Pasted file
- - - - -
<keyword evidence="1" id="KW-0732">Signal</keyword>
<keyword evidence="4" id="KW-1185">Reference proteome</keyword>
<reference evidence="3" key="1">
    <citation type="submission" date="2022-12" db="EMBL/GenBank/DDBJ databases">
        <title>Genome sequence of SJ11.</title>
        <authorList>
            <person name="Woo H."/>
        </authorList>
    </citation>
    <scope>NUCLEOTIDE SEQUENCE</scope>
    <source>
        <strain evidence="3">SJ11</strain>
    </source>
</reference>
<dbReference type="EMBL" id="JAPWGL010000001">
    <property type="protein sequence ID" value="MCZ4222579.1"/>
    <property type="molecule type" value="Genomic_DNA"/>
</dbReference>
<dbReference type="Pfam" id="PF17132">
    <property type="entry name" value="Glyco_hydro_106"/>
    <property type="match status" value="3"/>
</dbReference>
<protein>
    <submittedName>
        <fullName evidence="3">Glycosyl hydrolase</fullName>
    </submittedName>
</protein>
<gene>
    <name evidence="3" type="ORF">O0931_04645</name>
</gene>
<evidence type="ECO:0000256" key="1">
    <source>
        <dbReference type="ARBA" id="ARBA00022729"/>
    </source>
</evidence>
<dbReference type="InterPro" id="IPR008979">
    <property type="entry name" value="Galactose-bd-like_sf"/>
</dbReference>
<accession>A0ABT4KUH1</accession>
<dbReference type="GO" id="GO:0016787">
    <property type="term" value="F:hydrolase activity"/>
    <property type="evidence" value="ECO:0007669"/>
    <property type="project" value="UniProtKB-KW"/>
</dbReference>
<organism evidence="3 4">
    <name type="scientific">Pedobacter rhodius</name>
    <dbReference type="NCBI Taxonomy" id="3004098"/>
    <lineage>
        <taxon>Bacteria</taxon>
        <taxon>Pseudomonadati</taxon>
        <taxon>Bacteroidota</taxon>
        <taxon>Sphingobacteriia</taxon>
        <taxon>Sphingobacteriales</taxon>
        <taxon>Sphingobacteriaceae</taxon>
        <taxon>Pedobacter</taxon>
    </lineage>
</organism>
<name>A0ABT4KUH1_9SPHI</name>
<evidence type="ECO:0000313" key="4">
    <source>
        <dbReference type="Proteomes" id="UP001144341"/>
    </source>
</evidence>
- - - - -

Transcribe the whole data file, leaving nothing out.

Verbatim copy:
<keyword evidence="1" id="KW-0732">Signal</keyword>
<keyword evidence="4" id="KW-1185">Reference proteome</keyword>
<reference evidence="3" key="1">
    <citation type="submission" date="2022-12" db="EMBL/GenBank/DDBJ databases">
        <title>Genome sequence of SJ11.</title>
        <authorList>
            <person name="Woo H."/>
        </authorList>
    </citation>
    <scope>NUCLEOTIDE SEQUENCE</scope>
    <source>
        <strain evidence="3">SJ11</strain>
    </source>
</reference>
<dbReference type="EMBL" id="JAPWGL010000001">
    <property type="protein sequence ID" value="MCZ4222579.1"/>
    <property type="molecule type" value="Genomic_DNA"/>
</dbReference>
<dbReference type="Pfam" id="PF17132">
    <property type="entry name" value="Glyco_hydro_106"/>
    <property type="match status" value="3"/>
</dbReference>
<protein>
    <submittedName>
        <fullName evidence="3">Glycosyl hydrolase</fullName>
    </submittedName>
</protein>
<gene>
    <name evidence="3" type="ORF">O0931_04645</name>
</gene>
<evidence type="ECO:0000256" key="1">
    <source>
        <dbReference type="ARBA" id="ARBA00022729"/>
    </source>
</evidence>
<dbReference type="InterPro" id="IPR008979">
    <property type="entry name" value="Galactose-bd-like_sf"/>
</dbReference>
<accession>A0ABT4KUH1</accession>
<dbReference type="GO" id="GO:0016787">
    <property type="term" value="F:hydrolase activity"/>
    <property type="evidence" value="ECO:0007669"/>
    <property type="project" value="UniProtKB-KW"/>
</dbReference>
<organism evidence="3 4">
    <name type="scientific">Pedobacter rhodius</name>
    <dbReference type="NCBI Taxonomy" id="3004098"/>
    <lineage>
        <taxon>Bacteria</taxon>
        <taxon>Pseudomonadati</taxon>
        <taxon>Bacteroidota</taxon>
        <taxon>Sphingobacteriia</taxon>
        <taxon>Sphingobacteriales</taxon>
        <taxon>Sphingobacteriaceae</taxon>
        <taxon>Pedobacter</taxon>
    </lineage>
</organism>
<name>A0ABT4KUH1_9SPHI</name>
<evidence type="ECO:0000313" key="4">
    <source>
        <dbReference type="Proteomes" id="UP001144341"/>
    </source>
</evidence>